Beginning roughly with Sir Leonard Tilley and Sir Charles Tupper, who purchased summer homes in St. Andrews in 1871, and extending through the first two decades of the 20th century, with such notables as Sir William Van Horne, Sir Thomas Shaughnessy, Sir James Dunn, Senator Robert MacKay, C. R. Hosmer and many more, St. Andrews became truly a hangout for the rich and famous. Though perhaps the most notable figures were connected with the railroad business, there were others as well: architects such as Edward Maxwell, painters such as George Innes and William Hope; Harvard professors and big city editors; millionaire baseball players and glamorous movie actresses. In the days before the automobile, many arrived by private rail car piled high with steamer trunks. They would stay at the Alqonquin for the entire summer--or rather, the families would, the husbands tended to be workaholics who only peeped in now and then to see how everyone was getting along. The summer people represented a different class from the locals. At the Algonquin and in their luxurious summer homes, they were accustomed to running water and electricity, of which the regular townspeople had neither. They had a private swimming beach at Katy's Cove; their own tennis and golf tournaments. The Saturday evening hops at the Algonquin were not for the locals, though they might stand on the verandah and listen to the music.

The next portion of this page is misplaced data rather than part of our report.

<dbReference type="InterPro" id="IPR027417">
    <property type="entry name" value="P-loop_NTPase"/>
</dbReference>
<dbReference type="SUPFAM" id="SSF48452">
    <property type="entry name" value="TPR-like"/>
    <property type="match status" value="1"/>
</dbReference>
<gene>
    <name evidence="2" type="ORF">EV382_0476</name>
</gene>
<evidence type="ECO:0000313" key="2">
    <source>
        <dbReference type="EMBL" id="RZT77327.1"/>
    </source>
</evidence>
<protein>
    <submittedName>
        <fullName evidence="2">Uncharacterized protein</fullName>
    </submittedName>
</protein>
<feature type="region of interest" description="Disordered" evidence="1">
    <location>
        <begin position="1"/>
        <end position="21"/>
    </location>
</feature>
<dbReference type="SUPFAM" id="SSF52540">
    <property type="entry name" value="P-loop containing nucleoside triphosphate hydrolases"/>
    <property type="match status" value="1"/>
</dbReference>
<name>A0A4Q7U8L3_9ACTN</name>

Although there was class division and no doubt class resentment, the summer people were a necessary evil, and not even evil. Many were nouveau riche wo at heart were decent and "regular folks." The summer people were also fairly philanthropic. Olive Hosmer, Marguerite Shaughnessy and Adaline Van Horne all took a philanthropic interest in local events and contributed to the local economy.
The summer people over the years were a substantial crowd of interesting and influential people. What follows is a partial list of some of the more colorful of them.